Fiji are shining example of how a country rises above cynicism to still believe in Olympic dream
South Pacific island nation flies flag of hope amid the dark depths of despair over doping and bribery allegations surrounding world’s biggest multisport event
By now you are likely aware of the abysmal state of both Brazil and the upcoming summer Olympics to be held in Rio de Janerio this August.
Whether it’s the looming contagion of the Zika virus or the impending impeachment of the country’s president and the completely dysfunctional and corrupt government that is supposed to be preparing to welcome the world, Rio looks like a disaster in the making. And never mind the ongoing doping fallout from recent Games and bribery allegations. The whole Olympic myth currently redefines the genre of disillusionment.
But none of that matters to the good people of Fiji. If you are looking for a sliver of sunlight in a sea of cynicism, then look no further than Fiji.
An island country of less than one million people, Fiji has sent athletes to 13 previous summer Olympics and three winter games with nary a whiff of a medal. By far the most famous Fijian athlete internationally is former world number one golfer Vijay Singh, who plays a game most of his countrymen are completely unfamiliar with.
And wouldn’t you know it, when golf finally returns to Olympic competition this summer for the first time in 112 years, the 53-year old Singh has cited the need to focus on his professional schedule and won’t be part of it. “I would like to play the Olympics,” he said, “but the Zika virus, you know and all that crap.”
Yeah, all that crap. Still Vijay dropping out of the games is hardly cause for consternation at home because for the first time their national passion will be part of the Olympics.
Rugby Sevens may have been conceived in Scotland and legitimised and popularised here in Hong Kong, but its ancestral soul is Fiji. All of the traditional sevens powers – New Zealand, England, South Africa and Australia – have won a World Cup in traditional 15-a-side rugby union.
But not Fiji. They have had some notable union players, but Sevens is their eminent domain proven by winning in Hong Kong 16 times, including this year, while making 26 trips to the final.
Only New Zealand is remotely close in that regard and while the Kiwis have been dominant in the World Rugby Sevens Series, it’s only in the past few years that the tour has actually become on par with winning in Hong Kong.
Make no mistake, Fijians not only expect their first medal in the Rio Sevens event, they expect a gold which is why the announcement that Jarryd Hayne was retiring from the San Francisco 49ers to pursue a gold medal with the Fiji Sevens team was a shock.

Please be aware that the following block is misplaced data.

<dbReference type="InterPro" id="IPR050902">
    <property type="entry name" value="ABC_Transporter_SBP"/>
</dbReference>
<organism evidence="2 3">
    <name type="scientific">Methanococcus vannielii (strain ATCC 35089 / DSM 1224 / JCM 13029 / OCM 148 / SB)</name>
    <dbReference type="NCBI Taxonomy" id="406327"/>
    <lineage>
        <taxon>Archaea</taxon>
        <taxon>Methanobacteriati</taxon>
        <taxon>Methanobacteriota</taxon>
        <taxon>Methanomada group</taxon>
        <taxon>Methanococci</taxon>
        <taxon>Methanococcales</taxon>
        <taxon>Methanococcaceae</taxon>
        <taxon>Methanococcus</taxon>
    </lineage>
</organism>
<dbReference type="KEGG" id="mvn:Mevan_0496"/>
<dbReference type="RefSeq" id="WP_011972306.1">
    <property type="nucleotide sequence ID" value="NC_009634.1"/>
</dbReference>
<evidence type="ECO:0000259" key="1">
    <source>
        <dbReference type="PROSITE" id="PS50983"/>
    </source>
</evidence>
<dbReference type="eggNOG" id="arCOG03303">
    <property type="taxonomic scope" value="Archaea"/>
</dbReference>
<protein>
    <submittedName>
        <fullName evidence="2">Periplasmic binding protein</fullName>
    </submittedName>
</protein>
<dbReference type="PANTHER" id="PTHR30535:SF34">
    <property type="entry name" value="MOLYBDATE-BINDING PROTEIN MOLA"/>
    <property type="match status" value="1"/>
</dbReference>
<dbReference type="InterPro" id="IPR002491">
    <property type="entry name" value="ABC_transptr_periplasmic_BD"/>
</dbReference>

First of all, how do you make a retirement announcement when your career consists of eight games? The 28-year-old Hayne was a stalwart with the Paramatta Eels in Australia’s National Rugby League (NRL) for eight years.
The 49ers thing was a lark, a gifted athlete curious to see if his skills were transferable to the potentially more lucrative gridiron. The fact that he actually made the team, albeit in a significantly minor role, was remarkable in itself considering he had never played the game. However, it is fairly certain that his moving on will not affect the Las Vegas betting line on the 49ers this year.
But if he thought the transition to the NFL was an adjustment, wait until he tries Sevens and with powerful Fiji, no less. There is also the not so insignificant fact that he is Australian, although his dad is Fijian. Hayne claimed Australia’s Sevens team never reached out to him, so when Fiji did, his life-long dream of competing in the Olympics was suddenly ignited.
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Hayne talked about how walking into an Olympic stadium as an athlete, “Was an experience money can’t buy, just like my experience in the NFL sitting on the sidelines for a professional franchise like the San Francisco 49ers. When you put life in perspective, it’s about creating memories, creating dreams.”
And you know what, good for him and his adventurous soul. We need more characters, particularly those blessed with prodigious athletic gifts, who cherish and embrace the myriad opportunities of life. Still sitting on the bench and fielding the odd punt for the 49ers will be nothing compared to the challenges he faces in not only making the Fijian Sevens team, but also helping them achieve their manifest destiny in Rio. No matter how beat up the Olympic myth may be in many quarters, this year it means everything to the folks in this tiny South Pacific Island.